The Norwegian University of Science and Technology is a public research university in Norway with the main campus in Trondheim and smaller campuses in Gjøvik and Ålesund. The largest university in Norway, NTNU has over 8,000 employees and over 40,000 students. NTNU in its current form was established by the King-in-Council in 1996 by the merger of the former University of Trondheim and other university-level institutions, with roots dating back to 1760, and has later also incorporated some former university colleges. NTNU is consistently ranked in the top one percentage among the world's universities, usually in the 101–400 range depending on ranking.
The Norwegian Institute of Technology was a science institute in Trondheim, Norway. It was established in 1910, and existed as an independent technical university for 58 years, after which it was merged into the University of Trondheim as an independent college.
A guidance system is a virtual or physical device, or a group of devices implementing a guidance process used for controlling the movement of a ship, aircraft, missile, rocket, satellite, or any other moving object. Guidance is the process of calculating the changes in position, velocity, attitude, and/or rotation rates of a moving object required to follow a certain trajectory and/or attitude profile based on information about the object's state of motion.
A micro air vehicle (MAV), or micro aerial vehicle, is a class of miniature UAVs that has a size restriction and may be autonomous. Modern craft can be as small as 5 centimeters. Development is driven by commercial, research, government, and military purposes; with insect-sized aircraft reportedly expected in the future. The small craft allows remote observation of hazardous environments inaccessible to ground vehicles. MAVs have been built for hobby purposes, such as aerial robotics contests and aerial photography.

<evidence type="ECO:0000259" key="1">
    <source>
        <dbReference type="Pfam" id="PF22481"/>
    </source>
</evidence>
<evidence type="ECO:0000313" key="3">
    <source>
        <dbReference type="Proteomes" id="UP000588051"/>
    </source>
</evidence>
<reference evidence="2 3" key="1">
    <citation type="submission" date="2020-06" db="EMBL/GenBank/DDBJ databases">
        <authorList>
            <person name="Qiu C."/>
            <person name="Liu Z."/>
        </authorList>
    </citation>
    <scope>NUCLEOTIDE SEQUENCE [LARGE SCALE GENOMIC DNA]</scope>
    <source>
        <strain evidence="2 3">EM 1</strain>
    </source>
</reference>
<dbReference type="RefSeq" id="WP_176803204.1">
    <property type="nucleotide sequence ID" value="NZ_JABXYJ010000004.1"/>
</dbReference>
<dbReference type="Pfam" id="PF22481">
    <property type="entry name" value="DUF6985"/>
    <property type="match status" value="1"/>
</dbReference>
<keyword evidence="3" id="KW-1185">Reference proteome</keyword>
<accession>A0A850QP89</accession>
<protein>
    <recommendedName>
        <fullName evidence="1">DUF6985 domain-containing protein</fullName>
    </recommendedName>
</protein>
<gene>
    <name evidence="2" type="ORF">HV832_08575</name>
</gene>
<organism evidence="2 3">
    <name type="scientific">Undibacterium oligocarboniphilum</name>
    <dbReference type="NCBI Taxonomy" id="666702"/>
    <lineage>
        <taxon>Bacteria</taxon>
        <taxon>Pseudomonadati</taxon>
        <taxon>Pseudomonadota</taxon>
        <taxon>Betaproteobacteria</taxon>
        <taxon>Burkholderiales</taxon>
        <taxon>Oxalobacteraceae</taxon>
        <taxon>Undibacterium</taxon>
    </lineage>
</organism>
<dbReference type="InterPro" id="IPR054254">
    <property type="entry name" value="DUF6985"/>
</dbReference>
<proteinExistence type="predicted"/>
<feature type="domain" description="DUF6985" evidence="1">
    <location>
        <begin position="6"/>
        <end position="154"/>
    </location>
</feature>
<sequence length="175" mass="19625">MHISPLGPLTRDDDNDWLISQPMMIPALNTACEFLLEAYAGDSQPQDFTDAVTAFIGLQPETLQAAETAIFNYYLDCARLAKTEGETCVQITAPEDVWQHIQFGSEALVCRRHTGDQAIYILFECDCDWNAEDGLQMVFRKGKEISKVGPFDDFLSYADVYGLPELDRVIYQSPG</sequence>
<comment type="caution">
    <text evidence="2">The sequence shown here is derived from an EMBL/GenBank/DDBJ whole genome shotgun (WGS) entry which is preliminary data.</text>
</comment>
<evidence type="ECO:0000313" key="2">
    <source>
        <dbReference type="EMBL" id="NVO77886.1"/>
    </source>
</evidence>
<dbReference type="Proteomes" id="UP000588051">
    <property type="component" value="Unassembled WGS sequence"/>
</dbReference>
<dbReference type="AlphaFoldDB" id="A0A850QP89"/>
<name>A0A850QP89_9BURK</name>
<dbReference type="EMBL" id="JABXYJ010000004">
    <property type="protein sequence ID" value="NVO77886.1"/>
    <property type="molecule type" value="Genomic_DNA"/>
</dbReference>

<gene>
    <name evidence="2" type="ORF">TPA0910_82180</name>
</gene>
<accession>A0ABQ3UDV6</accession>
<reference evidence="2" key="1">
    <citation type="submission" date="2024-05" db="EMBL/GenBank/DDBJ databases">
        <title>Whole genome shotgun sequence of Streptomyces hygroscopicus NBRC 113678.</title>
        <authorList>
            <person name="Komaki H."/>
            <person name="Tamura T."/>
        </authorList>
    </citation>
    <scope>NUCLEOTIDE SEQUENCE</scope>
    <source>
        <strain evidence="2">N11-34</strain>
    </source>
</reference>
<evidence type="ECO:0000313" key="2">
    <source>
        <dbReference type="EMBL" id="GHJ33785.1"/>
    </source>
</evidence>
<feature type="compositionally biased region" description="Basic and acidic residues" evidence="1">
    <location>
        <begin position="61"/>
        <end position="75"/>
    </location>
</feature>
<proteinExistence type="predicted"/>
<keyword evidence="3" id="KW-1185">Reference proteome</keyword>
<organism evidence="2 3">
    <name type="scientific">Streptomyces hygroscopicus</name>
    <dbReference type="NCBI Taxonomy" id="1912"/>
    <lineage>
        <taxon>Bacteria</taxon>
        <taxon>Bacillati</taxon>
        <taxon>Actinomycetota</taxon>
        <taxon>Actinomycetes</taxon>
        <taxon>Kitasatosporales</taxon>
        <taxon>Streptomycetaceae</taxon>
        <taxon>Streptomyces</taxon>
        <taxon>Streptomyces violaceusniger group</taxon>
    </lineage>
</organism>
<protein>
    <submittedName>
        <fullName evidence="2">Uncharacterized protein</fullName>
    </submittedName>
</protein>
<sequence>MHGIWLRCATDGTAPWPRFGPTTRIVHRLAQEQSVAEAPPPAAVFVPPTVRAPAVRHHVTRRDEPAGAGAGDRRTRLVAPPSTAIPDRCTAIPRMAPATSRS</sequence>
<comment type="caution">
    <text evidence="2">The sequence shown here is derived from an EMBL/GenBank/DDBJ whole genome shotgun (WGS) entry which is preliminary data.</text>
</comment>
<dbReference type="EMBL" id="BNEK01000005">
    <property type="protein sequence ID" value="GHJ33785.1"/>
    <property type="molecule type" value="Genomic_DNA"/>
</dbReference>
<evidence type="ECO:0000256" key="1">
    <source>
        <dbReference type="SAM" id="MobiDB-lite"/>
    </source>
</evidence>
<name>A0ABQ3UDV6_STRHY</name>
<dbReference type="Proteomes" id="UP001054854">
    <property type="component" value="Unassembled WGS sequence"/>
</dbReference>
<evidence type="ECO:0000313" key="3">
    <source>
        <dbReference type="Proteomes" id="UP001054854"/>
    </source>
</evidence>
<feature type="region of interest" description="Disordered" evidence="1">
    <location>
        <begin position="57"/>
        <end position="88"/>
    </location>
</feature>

An autonomous underwater vehicle (AUV) is a robot that travels underwater without requiring input from an operator. AUVs constitute part of a larger group of undersea systems known as unmanned underwater vehicles, a classification that includes non-autonomous remotely operated underwater vehicles (ROVs) – controlled and powered from the surface by an operator/pilot via an umbilical or using remote control. In military applications an AUV is more often referred to as an unmanned undersea vehicle (UUV). Underwater gliders are a subclass of AUVs.
Flight controllers are personnel who aid space flight by working in such Mission Control Centers as NASA's Mission Control Center or ESA's European Space Operations Centre. Flight controllers work at computer consoles and use telemetry to monitor various technical aspects of a space mission in real time. Each controller is an expert in a specific area and constantly communicates with additional experts in the "back room". The flight director, who leads the flight controllers, monitors the activities of a team of flight controllers, and has overall responsibility for success and safety.